Twitter has established social etiquette for loved ones who pass on. A "How to Contact Twitter About a Deceased User" protocol has become available on the site. It provides guidelines on how to notify Twitter when a user passes away. The company policy says it will remove the deceased person's account or assist family members in saving a backup of the public Tweets.
Debra Aho Williamson, eMarketer senior analyst, believes that social sites will begin to offer a variety of services related to deceased members and users. As the number of people tapping into social networks continues to grow, it is inevitable that a certain percentage will pass away each year, she says. "In many cases, family and loved ones want to maintain a person's social network account after they die, so it can serve as a memorial, and in other cases it may be too painful," she says.
The ability to save a backup of someone's posts or tweets is a wonderful feature. The stream of consciousness becomes a powerful reminder. In some cases people communicate more often -- and more openly -- in social media than they do in email or writing, Williamson says. Saving status updates is a great way to remember the life of someone who has passed away, not only the momentous occasions, but also the small moments, she adds.
Adults will continue to increase their use of social networks, driving the most growth in this age group during the next few years. In 2010, 59.2% of online adults will make regular visits to social sites -- up from 52.4% in 2009, according to eMarketer. The research firm estimates that by 2014, 139.6 million U.S. adults will become regular users.
Social sites are not just for teens or twenty-somethings. This year, eMarketer estimates that 60% of Internet users ages 35 to 44, and 50% of those between ages 45 and 54 will use social networks at least once a month. A report titled "Social Network Demographics and Usage" estimates that by 2014, nearly 70% of all adult Internet users will use a social network at least once monthly.
Forrester Research Senior Analyst Augie Ray says Facebook already has a process for "memorializing" an account. It allows people to choose to remove or "memorialize" a loved one's account after their passing. Ray points to a note on Facebook that explains how sensitive information gets removed and privacy settings reset, so only confirmed friends can see the profile or locate it in search. The Wall remains to allow friends and family to leave posts in remembrance.
Ray acknowledged the tenth anniversary of his mother's passing about a month ago, and the fact that she didn't "live" online like so many of us do today struck him as sad. "If I die tomorrow, I'll leave behind a legacy of who I am -- tweets, status updates, photos and blog posts are a much more thorough and accurate remembrance than a gravestone with just name and dates," he says. "So, in honor of my mother's passing, I created a blog post for her. It was my own personal way of sharing my memories and introducing those into a medium where I could commiserate with others. It was a small reminder of how much the world has changed in those ten years and the extent to which social media pervades both life and death."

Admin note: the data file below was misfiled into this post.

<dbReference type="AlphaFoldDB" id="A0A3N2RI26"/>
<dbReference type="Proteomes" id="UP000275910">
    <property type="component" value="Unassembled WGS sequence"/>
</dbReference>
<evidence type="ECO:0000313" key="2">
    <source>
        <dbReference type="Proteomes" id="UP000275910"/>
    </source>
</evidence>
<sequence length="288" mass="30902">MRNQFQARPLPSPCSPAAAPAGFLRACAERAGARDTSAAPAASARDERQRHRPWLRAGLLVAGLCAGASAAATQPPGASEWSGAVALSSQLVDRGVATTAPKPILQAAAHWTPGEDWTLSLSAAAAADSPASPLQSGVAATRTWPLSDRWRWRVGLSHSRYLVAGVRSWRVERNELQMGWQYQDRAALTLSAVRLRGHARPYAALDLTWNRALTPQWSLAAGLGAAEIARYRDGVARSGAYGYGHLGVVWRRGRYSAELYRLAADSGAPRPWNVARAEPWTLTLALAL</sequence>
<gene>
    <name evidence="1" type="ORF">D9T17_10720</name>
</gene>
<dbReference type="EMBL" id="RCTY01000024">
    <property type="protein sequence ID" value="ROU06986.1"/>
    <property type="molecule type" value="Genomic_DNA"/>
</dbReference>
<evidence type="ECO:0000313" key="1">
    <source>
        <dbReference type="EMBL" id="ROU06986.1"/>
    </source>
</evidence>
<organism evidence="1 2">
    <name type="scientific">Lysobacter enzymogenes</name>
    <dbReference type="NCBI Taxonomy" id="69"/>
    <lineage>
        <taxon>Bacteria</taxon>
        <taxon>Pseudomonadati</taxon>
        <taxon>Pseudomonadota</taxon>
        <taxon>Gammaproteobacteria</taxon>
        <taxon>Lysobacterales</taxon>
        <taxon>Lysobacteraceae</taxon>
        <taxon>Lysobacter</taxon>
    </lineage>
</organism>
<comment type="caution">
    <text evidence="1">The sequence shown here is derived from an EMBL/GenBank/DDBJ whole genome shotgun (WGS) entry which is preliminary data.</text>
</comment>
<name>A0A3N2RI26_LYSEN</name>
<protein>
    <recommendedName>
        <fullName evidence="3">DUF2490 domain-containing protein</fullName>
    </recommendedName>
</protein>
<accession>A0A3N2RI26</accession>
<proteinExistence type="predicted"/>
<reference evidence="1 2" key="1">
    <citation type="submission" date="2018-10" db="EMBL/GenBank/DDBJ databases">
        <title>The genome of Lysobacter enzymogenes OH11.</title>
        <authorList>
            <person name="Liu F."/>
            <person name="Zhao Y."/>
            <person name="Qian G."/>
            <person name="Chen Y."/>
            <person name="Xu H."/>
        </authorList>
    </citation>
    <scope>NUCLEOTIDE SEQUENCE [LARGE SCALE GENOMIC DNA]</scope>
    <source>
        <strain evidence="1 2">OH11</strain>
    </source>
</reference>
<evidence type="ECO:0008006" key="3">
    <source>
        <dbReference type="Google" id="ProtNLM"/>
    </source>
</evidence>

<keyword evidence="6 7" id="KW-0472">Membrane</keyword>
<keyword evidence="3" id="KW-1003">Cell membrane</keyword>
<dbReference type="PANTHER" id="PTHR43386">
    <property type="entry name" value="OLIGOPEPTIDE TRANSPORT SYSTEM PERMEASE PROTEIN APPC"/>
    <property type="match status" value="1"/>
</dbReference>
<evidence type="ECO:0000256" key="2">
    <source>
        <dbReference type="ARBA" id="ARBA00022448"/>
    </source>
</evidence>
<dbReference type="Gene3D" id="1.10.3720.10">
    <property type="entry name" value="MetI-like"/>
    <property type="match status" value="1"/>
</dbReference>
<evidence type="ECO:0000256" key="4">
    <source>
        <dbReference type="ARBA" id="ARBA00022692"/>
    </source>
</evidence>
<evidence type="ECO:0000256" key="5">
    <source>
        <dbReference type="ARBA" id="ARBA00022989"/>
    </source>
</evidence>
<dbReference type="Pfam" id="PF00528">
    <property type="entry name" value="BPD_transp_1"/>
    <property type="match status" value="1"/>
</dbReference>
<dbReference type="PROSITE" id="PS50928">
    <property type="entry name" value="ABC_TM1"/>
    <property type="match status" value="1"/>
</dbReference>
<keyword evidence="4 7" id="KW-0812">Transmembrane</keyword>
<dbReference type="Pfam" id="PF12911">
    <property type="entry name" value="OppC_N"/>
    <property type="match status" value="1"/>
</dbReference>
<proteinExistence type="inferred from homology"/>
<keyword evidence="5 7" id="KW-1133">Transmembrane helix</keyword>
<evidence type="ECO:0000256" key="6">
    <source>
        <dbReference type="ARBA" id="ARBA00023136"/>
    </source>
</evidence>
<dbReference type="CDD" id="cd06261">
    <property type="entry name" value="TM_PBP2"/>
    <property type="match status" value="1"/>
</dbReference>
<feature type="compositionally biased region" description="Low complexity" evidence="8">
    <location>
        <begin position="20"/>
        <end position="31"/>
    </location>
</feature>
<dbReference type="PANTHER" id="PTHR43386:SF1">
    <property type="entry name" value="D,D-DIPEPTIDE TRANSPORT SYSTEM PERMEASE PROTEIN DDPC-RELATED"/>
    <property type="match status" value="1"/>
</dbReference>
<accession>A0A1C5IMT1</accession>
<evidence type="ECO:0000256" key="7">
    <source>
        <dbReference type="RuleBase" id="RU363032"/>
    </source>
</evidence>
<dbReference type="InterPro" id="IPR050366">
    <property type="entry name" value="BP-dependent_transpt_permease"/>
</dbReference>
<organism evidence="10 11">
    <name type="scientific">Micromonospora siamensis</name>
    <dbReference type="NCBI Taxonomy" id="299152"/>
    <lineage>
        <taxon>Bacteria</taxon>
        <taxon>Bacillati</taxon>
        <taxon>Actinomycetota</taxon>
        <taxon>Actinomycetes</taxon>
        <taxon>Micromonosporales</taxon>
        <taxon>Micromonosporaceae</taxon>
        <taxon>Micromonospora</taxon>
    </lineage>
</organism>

With Twitter continuing to pump out social media and ad services, suggesting a deceased member to follow might just seem a bit awkward. On Tuesday, Twitter launched Fast Follow. Anyone in the U.S. can receive Tweets on their phone even if they haven't signed up for Twitter. So it makes sense for social sites to offer a service for deceased users.
Analysts are not the only ones who believes Twitter and Facebook are on to something. "It makes sense; it's something a little out of the box," says Cha Mueller, president of Chalamode, a boutique sales rep firm, and dot429 EVP. "Companies should have some sort of default. But do you really want to provide another company with even more personal information?"
In the social media age, when Facebook can boast more than 500 million members, and Twitter millions, too, MyWebWill lays claim to an answer for that question. Swedish startup MyWebWill Co-founders Elin Tybring and Lisa Granberg, who launched the service last year, offer a service to erase Twitter and Facebook accounts or change statuses, take down blog posts, and send emails to friends and family. The service is running a special offer for $9.95 per year for a premium account.